- Finding a new Match. IAC said yesterday that the holding company plans to spin off Match Group, the online dating behemoth headed by CEO Mandy Ginsberg (along with flagship dating website Match, the company owns Tinder and OKCupid). IAC owns 80% of Match and would distribute its shares to IAC stockholders. CNBC

- Compost cookie queenpin. Fortune's Beth Kowitt has the exclusive on a Series B funding round raised by Milk Bar CEO Christina Tosi. The investment will come entirely from Sonoma Brands and will be used, in part, to back the whimsical dessert business into retail outlets like grocery stores. In related news: Focus Brands COO and North America president Kat Cole has joined Milk Bar's board. Fortune

- Say no to housework. "Don’t pour water for everyone at the conference table. Don’t put that dirty mug in the office dishwasher. And definitely don’t volunteer to take notes." Women are fighting back against automatically taking on the "office housework." Wall Street Journal

MOVERS AND SHAKERS: Opendoor hired Julie Todaro as president of homes and services; former TPG Capital partner Carrie Wheeler joined the company's board of directors. 


- Venture-ing abroad. Fortune's Polina Marinova called up U.S. Venture Partners general partner Dafina Toncheva to talk about immigrating to the U.S. from Bulgaria, communism vs. capitalism, and investing in cybersecurity. Fortune

- Women win. This weekend was a major one (pun intended) for women and girls winning milestone victories in sports. We already noted in the Broadsheet Simone Biles' record-breaking gymnastic feats and Brigid Kosgei's marathon world record. Combined with 15-year-old tennis phenom Coco Gauff's first singles title, the trio made athletic history. CNN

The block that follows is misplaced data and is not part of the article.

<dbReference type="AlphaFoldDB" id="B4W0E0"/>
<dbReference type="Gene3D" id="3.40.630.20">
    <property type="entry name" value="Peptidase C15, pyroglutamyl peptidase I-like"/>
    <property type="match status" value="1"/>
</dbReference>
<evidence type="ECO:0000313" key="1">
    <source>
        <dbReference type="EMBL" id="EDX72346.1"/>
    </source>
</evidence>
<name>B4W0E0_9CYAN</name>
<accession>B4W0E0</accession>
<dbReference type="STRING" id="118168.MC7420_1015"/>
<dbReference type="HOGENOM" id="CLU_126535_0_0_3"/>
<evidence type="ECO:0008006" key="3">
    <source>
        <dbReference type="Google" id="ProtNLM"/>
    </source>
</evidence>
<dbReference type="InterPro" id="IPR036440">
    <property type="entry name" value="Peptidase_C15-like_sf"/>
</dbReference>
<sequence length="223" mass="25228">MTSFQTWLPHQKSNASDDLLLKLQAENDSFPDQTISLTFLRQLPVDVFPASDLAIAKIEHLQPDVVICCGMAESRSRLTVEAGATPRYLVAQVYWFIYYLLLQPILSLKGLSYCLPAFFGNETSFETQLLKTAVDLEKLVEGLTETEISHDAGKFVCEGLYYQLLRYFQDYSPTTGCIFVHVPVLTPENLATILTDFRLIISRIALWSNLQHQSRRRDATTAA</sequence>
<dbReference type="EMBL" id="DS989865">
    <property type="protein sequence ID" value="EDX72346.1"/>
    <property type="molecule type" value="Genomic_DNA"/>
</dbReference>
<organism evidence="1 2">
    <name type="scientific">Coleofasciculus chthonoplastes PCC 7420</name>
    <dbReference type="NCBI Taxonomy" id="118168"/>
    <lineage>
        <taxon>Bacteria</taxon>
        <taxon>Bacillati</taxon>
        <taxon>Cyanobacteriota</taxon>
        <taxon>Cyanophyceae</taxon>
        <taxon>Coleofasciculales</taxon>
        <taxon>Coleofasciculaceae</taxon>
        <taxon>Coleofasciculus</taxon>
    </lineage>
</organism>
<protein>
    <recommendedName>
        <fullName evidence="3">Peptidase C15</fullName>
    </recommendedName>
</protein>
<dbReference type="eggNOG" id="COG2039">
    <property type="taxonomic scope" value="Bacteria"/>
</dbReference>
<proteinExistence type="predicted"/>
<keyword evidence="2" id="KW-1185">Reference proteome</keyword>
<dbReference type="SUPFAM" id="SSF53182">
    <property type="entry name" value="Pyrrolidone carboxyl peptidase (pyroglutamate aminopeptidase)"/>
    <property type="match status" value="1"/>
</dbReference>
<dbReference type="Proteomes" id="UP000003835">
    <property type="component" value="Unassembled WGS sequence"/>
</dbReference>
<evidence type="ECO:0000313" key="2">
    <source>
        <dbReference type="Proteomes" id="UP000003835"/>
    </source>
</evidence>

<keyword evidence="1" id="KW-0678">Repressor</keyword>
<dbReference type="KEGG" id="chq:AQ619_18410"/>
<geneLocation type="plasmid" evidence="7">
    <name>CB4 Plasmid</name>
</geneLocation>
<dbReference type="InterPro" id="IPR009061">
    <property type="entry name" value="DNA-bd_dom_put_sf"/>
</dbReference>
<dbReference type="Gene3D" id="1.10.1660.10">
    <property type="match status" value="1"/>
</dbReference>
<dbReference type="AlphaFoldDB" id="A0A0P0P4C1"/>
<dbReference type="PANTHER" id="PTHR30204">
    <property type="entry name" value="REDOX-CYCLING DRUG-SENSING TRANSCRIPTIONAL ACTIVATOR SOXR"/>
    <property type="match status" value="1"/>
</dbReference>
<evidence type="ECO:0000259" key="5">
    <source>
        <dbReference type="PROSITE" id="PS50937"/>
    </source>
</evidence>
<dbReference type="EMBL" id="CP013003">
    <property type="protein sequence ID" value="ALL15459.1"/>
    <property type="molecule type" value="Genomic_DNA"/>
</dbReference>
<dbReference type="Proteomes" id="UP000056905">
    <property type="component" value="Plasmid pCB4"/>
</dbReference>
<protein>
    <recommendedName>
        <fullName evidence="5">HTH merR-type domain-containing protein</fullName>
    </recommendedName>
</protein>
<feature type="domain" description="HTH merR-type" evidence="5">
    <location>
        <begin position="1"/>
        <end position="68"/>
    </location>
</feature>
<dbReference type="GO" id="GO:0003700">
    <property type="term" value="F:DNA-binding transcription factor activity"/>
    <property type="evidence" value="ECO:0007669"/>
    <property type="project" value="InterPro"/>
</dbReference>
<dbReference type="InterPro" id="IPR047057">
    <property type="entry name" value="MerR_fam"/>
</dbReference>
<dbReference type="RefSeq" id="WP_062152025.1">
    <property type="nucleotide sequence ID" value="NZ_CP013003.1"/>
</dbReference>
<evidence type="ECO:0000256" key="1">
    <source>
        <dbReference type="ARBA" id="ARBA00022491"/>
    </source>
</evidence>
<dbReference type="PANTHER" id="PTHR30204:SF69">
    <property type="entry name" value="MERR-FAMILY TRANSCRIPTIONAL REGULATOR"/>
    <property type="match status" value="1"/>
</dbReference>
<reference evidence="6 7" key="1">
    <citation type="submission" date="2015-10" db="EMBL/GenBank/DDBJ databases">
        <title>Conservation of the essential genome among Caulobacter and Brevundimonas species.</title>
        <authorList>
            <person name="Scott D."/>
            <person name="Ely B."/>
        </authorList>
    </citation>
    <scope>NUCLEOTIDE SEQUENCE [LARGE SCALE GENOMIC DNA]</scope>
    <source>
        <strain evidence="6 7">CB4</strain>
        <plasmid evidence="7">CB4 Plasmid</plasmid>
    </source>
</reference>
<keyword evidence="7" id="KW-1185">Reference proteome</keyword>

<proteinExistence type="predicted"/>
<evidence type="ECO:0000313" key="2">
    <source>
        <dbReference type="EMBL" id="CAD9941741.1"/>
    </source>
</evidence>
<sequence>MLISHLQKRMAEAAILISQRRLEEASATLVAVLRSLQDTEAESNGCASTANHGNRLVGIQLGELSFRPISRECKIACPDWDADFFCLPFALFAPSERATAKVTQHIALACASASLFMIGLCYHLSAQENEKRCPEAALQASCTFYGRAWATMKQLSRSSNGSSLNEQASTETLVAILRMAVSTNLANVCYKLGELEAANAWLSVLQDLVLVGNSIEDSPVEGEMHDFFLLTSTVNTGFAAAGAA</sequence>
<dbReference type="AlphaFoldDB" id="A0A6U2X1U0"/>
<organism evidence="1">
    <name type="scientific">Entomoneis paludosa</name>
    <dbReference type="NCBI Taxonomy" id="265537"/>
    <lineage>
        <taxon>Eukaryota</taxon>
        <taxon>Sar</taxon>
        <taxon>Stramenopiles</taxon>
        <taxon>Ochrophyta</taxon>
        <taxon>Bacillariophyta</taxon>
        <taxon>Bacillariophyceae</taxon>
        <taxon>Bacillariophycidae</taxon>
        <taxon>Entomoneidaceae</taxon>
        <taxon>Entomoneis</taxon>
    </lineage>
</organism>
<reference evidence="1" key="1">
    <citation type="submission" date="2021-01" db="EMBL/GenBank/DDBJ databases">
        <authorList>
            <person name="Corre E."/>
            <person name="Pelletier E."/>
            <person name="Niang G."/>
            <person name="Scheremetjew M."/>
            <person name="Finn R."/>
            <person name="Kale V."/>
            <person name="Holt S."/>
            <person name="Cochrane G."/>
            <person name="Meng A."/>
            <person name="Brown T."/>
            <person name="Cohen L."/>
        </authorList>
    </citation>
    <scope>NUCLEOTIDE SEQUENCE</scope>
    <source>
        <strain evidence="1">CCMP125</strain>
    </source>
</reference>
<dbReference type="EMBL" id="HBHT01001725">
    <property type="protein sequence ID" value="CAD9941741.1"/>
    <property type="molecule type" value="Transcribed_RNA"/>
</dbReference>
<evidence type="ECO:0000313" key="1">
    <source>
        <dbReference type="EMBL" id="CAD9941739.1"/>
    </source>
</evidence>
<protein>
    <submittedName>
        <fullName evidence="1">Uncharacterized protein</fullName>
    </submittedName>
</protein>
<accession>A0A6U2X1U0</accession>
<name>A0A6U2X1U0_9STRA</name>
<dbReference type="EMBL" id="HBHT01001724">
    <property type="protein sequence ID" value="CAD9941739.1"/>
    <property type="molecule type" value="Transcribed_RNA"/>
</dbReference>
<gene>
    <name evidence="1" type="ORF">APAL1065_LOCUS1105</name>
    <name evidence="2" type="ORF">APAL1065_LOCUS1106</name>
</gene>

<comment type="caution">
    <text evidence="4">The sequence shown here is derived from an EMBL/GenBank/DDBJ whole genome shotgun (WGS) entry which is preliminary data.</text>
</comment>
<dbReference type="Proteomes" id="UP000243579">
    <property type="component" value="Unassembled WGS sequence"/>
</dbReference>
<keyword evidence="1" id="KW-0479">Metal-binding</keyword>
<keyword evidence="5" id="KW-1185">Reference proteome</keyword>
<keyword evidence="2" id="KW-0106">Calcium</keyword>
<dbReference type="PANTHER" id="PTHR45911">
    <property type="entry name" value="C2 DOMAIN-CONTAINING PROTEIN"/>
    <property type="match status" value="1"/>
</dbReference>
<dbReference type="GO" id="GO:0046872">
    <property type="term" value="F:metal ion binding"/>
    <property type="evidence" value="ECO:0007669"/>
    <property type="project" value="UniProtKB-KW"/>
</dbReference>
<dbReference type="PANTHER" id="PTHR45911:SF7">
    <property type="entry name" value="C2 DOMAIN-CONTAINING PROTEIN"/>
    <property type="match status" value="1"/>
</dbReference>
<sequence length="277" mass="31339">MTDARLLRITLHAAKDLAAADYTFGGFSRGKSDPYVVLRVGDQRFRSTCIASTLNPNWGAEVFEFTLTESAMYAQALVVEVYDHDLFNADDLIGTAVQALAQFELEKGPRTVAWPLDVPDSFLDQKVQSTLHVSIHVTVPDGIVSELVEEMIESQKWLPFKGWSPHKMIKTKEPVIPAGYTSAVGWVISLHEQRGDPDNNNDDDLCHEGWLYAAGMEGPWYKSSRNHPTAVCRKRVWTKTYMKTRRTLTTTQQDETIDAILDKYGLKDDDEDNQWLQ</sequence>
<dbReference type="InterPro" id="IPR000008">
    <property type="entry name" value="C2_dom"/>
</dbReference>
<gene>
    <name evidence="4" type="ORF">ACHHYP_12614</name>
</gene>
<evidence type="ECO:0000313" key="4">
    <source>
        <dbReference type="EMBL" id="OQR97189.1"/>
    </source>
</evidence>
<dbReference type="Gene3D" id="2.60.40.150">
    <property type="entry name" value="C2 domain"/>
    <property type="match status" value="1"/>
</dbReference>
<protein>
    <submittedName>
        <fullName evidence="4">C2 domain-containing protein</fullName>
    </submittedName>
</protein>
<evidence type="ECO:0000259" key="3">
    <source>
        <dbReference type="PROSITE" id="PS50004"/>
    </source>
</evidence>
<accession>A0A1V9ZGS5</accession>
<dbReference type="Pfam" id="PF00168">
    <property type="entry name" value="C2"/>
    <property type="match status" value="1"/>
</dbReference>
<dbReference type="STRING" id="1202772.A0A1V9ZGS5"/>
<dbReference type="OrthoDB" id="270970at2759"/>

- SNP fight. Scotland is poised to enact a law intended make it easier for transgender people to change their "legal sex" without requiring a medical diagnosis. But some women within the Scottish National Party have threatened to quit it over worries that the changes could lead "women and girls could fall victim to predatory men or lose access to single-sex services"; they also cite backlash they've received for voicing those concerns. SNP leader and Scotland's First Minister Nicola Sturgeon has said she doesn't see "the greater recognition of transgender rights as a threat to me as a woman or to my feminism." Guardian 

- Barneys, meet Saks. Barneys New York, which filed for bankruptcy protection in August, could get a second life as departments inside Saks Fifth Avenue stores. Authentic Brands Group is reportedly bidding $270 million for the chain headed by CEO Daniella Vitale and would license the Barneys name to Saks, which is part of Helena Foulkes's Hudson's Bay Company. Wall Street Journal

Today's Broadsheet was produced by Emma Hinchliffe. Share it with a friend. Looking for previous Broadsheets? Click here.


Ronan Farrow, NBC News at odds over sex abuse allegations Fortune

The RealReal's online luxury consignment shop The New Yorker

Enough leaning in. Let's tell men to lean out New York Times

When these executives want candid advice, they text Wall Street Journal


"The steering wheel knows no gender." 

-Deb La Bree, a cosmetologist-turned-truck driver. More women are working in trucking in pursuit of equal pay